Cocks v. Izard
APPEAL from the Circuit Court of Louisiana.
During the late rebellion, one Anderson, by a proceeding in what was known as 'the Provisional Court of Louisiana'-a court established by proclamation of the President, in October, 1862, when the insurrection which had prevailed in Louisiana, had temporarily subverted and swept away the judicial authorities of the Union, and which, by the terms of its constitution, was to last only until 'the restoration of the civil authority'-brought some sort of suit against one Cocks.
The suit proceeded to execution; and, on execution, the marshal of the said Provisional Court exposed to public sale certain real estate owned by Cocks, in New Orleans, and worth $15,000. Cocks was a resident of Mississippi, and knew nothing of the suit, execution, or exposure to sale. At the sale, one Izard, his tenant, who was there, made a bid of $1500, giving out, and letting it be understood, that he was bidding for account of Cocks, and in his interest. Persons, who were at the sale, thus refrained from bidding, from a wish not to compete; and, competition being so prevented, the property was knocked down to Izard at the sum bid by him.
Izard acknowledged these facts soon after the sale, and promised to reconvey on receiving the money which he had advanced. He afterwards refused to do this.
Cocks now filed a bill in the court below, setting forth the above facts, that Izard had received in rents, in two years, $2500; and praying an account and reconveyance.
Izard demurred, and the court below, sustaining the demurrer, dismissed the bill. Cocks appealed.
Mr. Conway Robinson, for the appellant, asked a reversal of the decree on these two principal grounds:
1st. That the court which rendered the judgment against Izard and issued the execution, was not a court competent to exercise judicial power, consistently with the Constitution of the United States.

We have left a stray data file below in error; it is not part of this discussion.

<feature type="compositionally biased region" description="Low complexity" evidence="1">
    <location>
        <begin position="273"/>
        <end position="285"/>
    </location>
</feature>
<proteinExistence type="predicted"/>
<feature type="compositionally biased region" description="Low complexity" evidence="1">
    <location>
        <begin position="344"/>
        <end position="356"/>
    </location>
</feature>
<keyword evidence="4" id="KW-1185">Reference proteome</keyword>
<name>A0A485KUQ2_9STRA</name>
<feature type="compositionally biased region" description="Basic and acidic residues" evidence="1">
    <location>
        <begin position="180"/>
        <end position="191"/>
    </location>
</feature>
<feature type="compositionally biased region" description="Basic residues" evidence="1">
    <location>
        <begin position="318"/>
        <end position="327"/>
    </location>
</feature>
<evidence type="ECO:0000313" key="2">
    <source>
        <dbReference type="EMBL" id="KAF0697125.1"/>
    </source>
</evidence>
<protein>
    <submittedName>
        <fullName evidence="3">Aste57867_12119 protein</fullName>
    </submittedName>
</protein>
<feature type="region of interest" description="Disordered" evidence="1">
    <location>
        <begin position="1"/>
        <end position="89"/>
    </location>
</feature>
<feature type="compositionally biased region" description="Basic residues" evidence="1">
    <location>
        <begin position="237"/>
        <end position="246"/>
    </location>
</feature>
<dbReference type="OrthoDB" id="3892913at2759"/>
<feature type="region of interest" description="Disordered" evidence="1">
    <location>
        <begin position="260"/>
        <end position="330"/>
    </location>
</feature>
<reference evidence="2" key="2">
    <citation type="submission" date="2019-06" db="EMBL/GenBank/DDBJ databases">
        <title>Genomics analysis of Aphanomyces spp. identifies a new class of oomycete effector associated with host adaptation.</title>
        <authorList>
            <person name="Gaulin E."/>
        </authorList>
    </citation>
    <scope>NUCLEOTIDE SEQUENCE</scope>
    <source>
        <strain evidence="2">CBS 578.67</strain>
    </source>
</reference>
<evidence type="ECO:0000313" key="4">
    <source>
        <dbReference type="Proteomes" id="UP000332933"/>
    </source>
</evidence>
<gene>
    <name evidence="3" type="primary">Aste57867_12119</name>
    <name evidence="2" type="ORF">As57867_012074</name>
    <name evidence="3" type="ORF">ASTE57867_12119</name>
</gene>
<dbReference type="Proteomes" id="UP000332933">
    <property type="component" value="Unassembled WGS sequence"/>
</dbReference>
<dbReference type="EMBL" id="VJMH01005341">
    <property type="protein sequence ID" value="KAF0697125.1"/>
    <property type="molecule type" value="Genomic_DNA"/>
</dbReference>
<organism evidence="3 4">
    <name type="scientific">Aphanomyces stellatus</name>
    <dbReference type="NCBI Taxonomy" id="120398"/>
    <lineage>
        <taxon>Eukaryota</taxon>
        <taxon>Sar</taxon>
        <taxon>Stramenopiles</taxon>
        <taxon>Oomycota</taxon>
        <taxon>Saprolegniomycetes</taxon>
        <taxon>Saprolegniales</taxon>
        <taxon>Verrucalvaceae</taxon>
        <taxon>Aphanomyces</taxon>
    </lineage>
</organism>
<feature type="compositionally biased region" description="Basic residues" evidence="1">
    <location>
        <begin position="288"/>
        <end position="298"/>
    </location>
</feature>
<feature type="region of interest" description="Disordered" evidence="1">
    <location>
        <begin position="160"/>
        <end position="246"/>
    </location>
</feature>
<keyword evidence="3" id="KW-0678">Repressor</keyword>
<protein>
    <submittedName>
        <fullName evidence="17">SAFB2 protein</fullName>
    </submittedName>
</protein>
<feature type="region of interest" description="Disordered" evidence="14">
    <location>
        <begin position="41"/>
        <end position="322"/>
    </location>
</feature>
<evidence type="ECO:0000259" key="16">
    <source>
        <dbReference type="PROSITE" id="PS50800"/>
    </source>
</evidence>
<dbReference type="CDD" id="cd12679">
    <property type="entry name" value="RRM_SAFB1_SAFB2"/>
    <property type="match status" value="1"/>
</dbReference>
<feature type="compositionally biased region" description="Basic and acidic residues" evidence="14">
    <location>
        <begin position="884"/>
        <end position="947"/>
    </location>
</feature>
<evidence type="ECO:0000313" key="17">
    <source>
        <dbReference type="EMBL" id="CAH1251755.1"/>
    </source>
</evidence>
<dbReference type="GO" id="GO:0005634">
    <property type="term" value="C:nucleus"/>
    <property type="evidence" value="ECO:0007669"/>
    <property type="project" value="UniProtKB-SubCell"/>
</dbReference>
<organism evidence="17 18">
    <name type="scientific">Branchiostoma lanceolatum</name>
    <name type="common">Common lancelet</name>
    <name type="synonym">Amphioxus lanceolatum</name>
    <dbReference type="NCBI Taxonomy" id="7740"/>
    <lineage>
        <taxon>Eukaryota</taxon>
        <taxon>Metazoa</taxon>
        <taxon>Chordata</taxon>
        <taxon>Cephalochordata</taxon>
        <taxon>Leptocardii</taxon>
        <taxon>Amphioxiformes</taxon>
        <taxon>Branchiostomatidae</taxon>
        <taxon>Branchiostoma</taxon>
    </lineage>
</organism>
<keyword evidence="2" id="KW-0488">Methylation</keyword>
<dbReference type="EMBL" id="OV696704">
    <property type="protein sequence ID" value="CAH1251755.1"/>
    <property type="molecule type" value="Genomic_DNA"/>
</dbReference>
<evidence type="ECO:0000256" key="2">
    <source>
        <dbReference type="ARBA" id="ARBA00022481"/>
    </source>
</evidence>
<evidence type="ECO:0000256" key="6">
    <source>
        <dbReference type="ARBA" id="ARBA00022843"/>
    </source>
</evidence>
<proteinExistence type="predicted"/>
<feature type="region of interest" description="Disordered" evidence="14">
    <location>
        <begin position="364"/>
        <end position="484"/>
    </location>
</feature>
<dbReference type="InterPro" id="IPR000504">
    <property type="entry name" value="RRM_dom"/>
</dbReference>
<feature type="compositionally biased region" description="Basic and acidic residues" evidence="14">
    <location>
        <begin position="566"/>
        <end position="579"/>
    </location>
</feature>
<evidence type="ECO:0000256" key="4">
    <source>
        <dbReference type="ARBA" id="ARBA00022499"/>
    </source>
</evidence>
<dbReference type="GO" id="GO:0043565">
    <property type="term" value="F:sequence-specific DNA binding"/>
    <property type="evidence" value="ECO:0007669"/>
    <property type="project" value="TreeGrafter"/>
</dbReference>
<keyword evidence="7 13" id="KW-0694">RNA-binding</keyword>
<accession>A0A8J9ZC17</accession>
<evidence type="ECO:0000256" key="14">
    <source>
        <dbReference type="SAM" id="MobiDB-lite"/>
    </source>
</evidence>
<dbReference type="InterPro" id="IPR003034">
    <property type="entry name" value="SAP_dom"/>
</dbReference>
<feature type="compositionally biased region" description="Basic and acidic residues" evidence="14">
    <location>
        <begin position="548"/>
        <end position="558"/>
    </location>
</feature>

2d. That conceding that the court had jurisdiction, the proceedings at the sale were, nevertheless, of such a character as to demand the interposition of a court of equity.
Mr. P. Phillips, contra, contended that the 'Provisional Court,' having been established while war was flagrant, and while the place was in military occupation, was founded on necessity, and being to last only while the necessity lasted, had sufficient jurisdiction. That the mere declaration of one person, that he intended to buy for another person, without evidence of any previous agreement to do so, or of any advance of money for that purpose, raised no trust which could be supported in equity. [*]
That, independently of this, Cocks ought to have applied to the Provisional Court, to set the sale aside and order a resale.
Mr. Justice DAVIS delivered the opinion of the court.
^* Lloyd v. Lynch, 28 Pennsylvania State, 423; Pattison v. Horn, 1 Grant, 303.
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